Students didn't go to universities and
didn't supply the (science) institutes
with people," Overberger pointed out.
THE SYMPOSIUM was convened
under the auspices of the U.S_ Commit-
tee on Scholarly Communication with
the People's Republic of China.
Overberger said, interpreters and
English-speaking Chinese scientists
eased the communication problems.
The delegation traveled to the In-
stitute of Organic Chemistry in
Shanghai and the Institute of Applied
Chemistry in Changchun.
Overberger also met with two of his
former students in Changchun. Both,
now high-ranking members of the In-
stitute, studied under the chemistry
professor when they were at the
Polytechnic Institute of Brooklyn some
25 years ago.

j VEISITY 5JMUSICA L c3OCIETY pre ent l
ThrsdayOct. 25
8:*30pm HilloAud
Tickets at Burton Tower, Ann Arbor, Mich. 48109
Weekdays 9-4:30, Sat. 9-12. Phone (313) 665-3717
NOTE: Rush tickets $3.00, available at Hill Auditorium Box Office Wednes
day afternoon from 4.00 to 4:30 no choice of seat location, limit, 2 per
person

OCTOBER 27, 1979
A CAREER CONFERENCE
*FOR ACADEMIC WOMEN
Un#versly of Michigan LS & A /Rackham Ph.D. Programs
PRESENTED BY
HIGHER EDUCAION RESOURCE SERVICE
(HERS)
IN COOPERATION WITH
College of Literature, Science and the Arts, Horac'e H. Rackham School of
Graduate Studies. The Office of Career Planning and Placement the HERS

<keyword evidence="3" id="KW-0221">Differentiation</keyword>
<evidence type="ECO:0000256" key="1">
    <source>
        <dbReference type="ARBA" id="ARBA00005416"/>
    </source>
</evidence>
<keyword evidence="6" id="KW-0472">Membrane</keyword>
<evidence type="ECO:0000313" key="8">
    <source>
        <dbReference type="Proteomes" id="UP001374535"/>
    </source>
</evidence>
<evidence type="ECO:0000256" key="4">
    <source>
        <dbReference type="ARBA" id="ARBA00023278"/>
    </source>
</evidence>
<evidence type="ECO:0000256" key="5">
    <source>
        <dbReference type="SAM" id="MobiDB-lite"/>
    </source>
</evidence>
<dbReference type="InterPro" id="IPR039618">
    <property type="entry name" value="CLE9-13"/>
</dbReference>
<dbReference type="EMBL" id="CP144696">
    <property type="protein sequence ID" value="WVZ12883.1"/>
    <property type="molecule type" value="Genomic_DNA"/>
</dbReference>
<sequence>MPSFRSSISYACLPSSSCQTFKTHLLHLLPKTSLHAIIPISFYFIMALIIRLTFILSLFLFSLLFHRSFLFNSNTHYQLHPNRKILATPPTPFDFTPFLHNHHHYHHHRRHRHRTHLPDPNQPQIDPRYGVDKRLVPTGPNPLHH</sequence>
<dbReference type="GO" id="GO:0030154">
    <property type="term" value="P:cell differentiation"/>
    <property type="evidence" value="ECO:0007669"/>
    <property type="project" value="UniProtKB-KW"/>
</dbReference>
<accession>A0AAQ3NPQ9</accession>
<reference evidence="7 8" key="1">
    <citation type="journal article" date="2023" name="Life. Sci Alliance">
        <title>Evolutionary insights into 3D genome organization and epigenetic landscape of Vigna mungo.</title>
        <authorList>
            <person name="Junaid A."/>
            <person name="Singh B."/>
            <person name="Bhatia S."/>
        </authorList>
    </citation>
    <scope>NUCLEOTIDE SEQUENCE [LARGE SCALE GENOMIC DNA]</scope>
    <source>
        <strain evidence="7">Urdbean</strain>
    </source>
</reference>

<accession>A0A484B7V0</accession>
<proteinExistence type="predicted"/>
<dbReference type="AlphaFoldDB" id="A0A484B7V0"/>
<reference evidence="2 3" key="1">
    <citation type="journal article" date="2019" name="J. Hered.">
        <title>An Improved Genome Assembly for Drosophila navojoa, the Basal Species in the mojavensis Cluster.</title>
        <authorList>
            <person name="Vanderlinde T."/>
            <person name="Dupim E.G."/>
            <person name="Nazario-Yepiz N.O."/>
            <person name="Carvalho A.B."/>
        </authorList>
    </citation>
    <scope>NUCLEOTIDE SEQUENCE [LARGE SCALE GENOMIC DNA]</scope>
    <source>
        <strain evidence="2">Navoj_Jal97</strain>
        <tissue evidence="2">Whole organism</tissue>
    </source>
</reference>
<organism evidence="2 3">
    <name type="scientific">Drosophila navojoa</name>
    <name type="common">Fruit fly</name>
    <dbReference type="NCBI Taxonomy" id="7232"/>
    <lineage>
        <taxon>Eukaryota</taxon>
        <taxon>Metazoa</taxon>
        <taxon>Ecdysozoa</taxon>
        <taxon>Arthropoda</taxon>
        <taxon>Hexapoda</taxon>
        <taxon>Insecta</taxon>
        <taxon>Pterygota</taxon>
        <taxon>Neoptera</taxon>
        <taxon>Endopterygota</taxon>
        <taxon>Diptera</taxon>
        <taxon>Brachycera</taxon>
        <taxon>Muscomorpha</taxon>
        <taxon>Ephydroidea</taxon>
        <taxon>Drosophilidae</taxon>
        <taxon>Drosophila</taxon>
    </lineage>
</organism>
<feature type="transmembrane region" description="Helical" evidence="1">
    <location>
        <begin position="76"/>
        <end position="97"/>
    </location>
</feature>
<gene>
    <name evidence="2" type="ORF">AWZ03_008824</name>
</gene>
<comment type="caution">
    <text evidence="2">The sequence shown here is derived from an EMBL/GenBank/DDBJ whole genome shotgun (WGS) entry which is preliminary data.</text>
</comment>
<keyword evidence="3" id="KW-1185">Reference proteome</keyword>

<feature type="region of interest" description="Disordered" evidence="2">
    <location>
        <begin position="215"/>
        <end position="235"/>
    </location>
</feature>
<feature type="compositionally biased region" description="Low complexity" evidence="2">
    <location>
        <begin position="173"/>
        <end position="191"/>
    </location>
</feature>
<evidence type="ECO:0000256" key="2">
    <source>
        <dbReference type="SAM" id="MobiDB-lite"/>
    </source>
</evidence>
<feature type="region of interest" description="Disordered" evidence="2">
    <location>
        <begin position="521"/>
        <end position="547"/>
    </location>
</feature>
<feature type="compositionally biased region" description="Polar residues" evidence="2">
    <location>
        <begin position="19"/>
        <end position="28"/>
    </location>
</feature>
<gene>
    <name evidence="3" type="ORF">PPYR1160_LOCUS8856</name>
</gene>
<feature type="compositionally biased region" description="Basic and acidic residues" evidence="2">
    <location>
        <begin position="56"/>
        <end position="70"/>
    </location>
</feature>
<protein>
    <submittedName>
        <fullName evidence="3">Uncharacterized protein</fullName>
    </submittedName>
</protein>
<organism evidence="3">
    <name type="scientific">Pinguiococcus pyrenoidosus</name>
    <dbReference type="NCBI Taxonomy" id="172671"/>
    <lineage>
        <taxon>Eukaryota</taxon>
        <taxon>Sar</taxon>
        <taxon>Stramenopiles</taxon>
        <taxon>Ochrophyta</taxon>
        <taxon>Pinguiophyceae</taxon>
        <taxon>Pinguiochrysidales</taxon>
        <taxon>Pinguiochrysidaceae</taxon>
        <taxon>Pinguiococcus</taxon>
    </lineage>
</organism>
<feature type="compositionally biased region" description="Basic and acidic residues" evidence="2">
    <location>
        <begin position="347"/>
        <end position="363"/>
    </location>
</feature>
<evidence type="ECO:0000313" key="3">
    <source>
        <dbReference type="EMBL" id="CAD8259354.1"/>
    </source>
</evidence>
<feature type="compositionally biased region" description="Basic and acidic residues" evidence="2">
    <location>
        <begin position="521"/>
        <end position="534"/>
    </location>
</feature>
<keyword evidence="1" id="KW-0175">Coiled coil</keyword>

conference will emphasize the development of professional skills such as:
RESUME WRITING " INTERVIEWING " NEGOTIATING " MENTORING " DEVELOP-
ING PROFESSIONAL NETWORKS " DEVELOPING CAREER COOPERATIVESs
HERS Director Lilli Hornig and Associate Director Martha Tolpin will ioin with
University of Michigan senior academic and administrative women to address
such issues as: UNDERSTANDING THE ACADEMIC MARKETPLACE (Social
Sciences, Humanities, and Languages,HSciences) " ALTERNATIVES TO ACA-
DEME " ACADEMIC ADMINISTRATION.
All conference sessions will provide the opportunity to work in small groups
with others who have similar academic backgrounds.
The cost of the conference, including all materials is $6.00.
REGISTRATION STILL OPEN
Call Dr. Janelle Shubert, Rackham'Coordinator for Women's
Affairs, 764-9477.

Ii
.4

in its 101Ist -, asoni'mo

I I

.4'

FILMS
Cinema Guild-Bonnie and Clyde, 7, 9:05 p.m., Old Arch. Aud.
Cinema I-The Women Film Festival, 7 p.m., Rackham Auditorium.
Mediatrics-Lolita, 7,9:30 p.m., Michigan Union Assembly Hall.